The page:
The Logistics of Marijuana

Medical marijuana is already legal in 23 states and counting.  While Ultra doesn’t take a particular position for or against the trend,  the recent wholesale legalization of recreational pot in Washington State and Colorado has us reading the writing  on the wall.  Despite the best efforts of anti-legalization forces, the dominoes are set up to fall (excluding of course, Dominos Pizzerias which will likely see a record spike in business).  Expect more states to succumb to the lure of tax revenues generated by the sale of marijuana.  The resulting boom in pot growing and distribution will have definite ramifications for transportation companies in 2015 and beyond.  Here are three things the transportation and logistics IT industry already does well; and which will be repurposed to accommodate the imminent flood of new, marijuana industry-driven shipping business.

Accommodating the variable nature of agricultural production/shipping
Food and beverage producers and their transportation plans are heavily influenced by climates, growing seasons, crop yields, etc.  Wine producers, fruit and vegetable growers, dairy producers and many other food and beverage industry organizations rely on tools like TMS and optimizers to ensure there is capacity available at peak times to bring the harvest from the field to production facilities.  They also leverage these tools to make sure their perishable product is kept fresh and delivered quickly and efficiently.  Many of the same agricultural constraints presently addressed by TMS and optimizers will be required to effectively transport marijuana.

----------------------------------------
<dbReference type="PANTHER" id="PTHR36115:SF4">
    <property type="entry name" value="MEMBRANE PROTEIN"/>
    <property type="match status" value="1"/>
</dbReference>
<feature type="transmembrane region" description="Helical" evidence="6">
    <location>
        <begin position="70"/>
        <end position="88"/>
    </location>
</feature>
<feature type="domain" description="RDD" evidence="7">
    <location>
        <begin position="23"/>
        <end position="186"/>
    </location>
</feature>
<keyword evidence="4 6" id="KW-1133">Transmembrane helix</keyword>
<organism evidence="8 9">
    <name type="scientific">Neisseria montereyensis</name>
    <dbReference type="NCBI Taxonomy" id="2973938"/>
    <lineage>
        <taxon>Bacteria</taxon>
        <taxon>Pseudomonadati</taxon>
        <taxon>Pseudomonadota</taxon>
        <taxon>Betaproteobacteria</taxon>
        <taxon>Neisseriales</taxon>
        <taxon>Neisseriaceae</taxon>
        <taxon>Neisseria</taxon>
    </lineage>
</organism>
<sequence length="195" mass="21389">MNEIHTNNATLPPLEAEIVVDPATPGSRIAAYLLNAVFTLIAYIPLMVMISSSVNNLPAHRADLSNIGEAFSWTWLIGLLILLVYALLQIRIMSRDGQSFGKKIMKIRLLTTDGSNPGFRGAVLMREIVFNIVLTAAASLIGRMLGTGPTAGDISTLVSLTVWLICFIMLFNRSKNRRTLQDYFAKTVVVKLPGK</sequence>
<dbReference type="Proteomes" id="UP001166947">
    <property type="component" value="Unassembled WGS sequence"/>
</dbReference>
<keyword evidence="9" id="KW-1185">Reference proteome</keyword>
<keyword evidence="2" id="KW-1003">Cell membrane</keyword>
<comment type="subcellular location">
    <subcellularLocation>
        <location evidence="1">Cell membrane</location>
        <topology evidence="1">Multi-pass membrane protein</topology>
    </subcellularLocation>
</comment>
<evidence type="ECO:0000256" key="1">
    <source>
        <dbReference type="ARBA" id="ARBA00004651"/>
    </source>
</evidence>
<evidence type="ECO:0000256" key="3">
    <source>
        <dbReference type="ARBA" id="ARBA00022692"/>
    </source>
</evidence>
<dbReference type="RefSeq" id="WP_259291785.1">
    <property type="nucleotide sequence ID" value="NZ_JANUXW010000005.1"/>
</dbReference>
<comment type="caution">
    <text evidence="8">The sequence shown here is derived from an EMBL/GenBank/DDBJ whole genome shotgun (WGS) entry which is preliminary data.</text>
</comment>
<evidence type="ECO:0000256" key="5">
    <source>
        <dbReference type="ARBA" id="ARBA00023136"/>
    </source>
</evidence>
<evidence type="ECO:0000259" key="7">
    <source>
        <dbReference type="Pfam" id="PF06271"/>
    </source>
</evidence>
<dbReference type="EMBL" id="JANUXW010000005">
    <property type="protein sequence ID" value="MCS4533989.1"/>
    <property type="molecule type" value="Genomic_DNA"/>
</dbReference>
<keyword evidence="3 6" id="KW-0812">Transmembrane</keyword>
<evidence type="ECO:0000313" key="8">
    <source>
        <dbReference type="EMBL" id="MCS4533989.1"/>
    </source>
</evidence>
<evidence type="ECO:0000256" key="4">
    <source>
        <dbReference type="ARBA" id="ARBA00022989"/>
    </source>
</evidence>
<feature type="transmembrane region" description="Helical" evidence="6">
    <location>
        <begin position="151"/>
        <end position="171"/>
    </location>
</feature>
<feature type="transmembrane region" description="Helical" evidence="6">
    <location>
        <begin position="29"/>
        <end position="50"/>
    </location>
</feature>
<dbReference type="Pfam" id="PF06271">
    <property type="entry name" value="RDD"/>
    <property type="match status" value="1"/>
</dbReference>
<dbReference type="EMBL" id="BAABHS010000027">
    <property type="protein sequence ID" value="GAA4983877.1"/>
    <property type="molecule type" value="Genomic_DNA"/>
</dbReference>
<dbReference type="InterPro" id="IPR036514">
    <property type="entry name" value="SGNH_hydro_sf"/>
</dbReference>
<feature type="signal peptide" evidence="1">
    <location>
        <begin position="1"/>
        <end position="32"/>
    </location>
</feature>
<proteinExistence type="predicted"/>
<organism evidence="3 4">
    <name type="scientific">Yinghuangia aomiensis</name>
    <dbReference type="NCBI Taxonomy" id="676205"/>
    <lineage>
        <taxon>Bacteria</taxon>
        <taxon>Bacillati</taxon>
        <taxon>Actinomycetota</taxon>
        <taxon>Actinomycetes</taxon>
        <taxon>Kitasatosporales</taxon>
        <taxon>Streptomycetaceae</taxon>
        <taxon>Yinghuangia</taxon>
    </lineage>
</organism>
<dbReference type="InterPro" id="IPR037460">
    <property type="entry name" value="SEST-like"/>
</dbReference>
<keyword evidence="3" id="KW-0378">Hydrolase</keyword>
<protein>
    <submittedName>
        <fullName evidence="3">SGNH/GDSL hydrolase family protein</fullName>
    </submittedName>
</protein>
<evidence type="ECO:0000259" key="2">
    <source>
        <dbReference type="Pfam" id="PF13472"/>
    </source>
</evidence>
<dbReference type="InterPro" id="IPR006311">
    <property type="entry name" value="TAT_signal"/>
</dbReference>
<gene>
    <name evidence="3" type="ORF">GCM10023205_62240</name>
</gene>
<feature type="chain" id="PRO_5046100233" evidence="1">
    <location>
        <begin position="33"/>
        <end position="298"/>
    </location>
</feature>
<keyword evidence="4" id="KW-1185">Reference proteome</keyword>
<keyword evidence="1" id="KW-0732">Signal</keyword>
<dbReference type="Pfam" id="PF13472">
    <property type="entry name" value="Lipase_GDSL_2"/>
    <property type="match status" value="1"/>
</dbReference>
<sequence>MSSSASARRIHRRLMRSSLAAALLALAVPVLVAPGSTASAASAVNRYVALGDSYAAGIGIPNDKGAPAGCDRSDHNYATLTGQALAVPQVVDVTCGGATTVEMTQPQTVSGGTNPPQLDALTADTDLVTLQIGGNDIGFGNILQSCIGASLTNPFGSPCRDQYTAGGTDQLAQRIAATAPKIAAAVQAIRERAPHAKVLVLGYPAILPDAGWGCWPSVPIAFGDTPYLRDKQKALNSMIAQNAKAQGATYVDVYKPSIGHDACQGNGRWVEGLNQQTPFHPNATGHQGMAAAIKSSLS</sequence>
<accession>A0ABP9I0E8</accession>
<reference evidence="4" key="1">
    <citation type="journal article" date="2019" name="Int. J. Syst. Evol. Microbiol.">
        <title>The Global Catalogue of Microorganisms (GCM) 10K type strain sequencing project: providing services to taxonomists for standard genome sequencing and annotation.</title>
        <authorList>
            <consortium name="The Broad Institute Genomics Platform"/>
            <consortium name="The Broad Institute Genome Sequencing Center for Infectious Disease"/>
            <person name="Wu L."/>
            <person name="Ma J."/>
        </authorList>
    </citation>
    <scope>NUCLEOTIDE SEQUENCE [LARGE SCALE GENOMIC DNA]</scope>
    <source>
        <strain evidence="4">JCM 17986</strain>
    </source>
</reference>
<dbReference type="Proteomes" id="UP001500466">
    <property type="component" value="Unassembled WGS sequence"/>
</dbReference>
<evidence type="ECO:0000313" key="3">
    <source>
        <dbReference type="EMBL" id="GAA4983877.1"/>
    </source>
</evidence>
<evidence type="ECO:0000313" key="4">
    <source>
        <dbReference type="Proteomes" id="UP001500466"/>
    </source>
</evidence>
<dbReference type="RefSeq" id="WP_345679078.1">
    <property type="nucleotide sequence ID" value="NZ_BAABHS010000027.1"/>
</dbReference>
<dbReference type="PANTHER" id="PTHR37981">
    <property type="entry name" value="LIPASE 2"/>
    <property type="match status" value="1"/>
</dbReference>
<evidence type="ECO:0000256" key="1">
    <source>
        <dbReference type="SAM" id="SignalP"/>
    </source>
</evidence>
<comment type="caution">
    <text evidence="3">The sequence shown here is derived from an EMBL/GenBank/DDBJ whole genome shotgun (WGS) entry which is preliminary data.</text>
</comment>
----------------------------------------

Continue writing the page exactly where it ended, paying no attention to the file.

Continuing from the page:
Compliance with regulatory constraints
Similar to shippers moving pharmaceuticals or other controlled substances, such as alcohol, tobacco or firearms, across state lines, there are stringent regulations in place governing these kinds of loads.  It is safe to assume that as different states wade into the pot legalization waters, there will emerge a growing patchwork of state laws and regulations which may impact on how shippers may move weed across state lines as well.  A TMS and optimization engine will be critical to ensuring that all moves are planned, executed and logged in accordance with what promises to be a shifting and complicated regulatory landscape.

High value loads
As is always the case with high value loads, theft and other criminal activity is always a threat.   Keeping close tabs on the whereabouts of every load becomes a more urgent concern.  In addition, contemporary yard management tools like UltraYMS allow yard workers at DCs to log photos of loads as they are sealed, as they leave the dock and as they depart the gate.  This helps protect against theft during transport.

We may be witnessing the birth of what promises to quickly grow into a multi-billion dollar industry commensurate with the alcoholic beverage industry or the tobacco industry in terms of size and scope.  The transportation and logistics IT industry is up to the challenge of serving this new industry.

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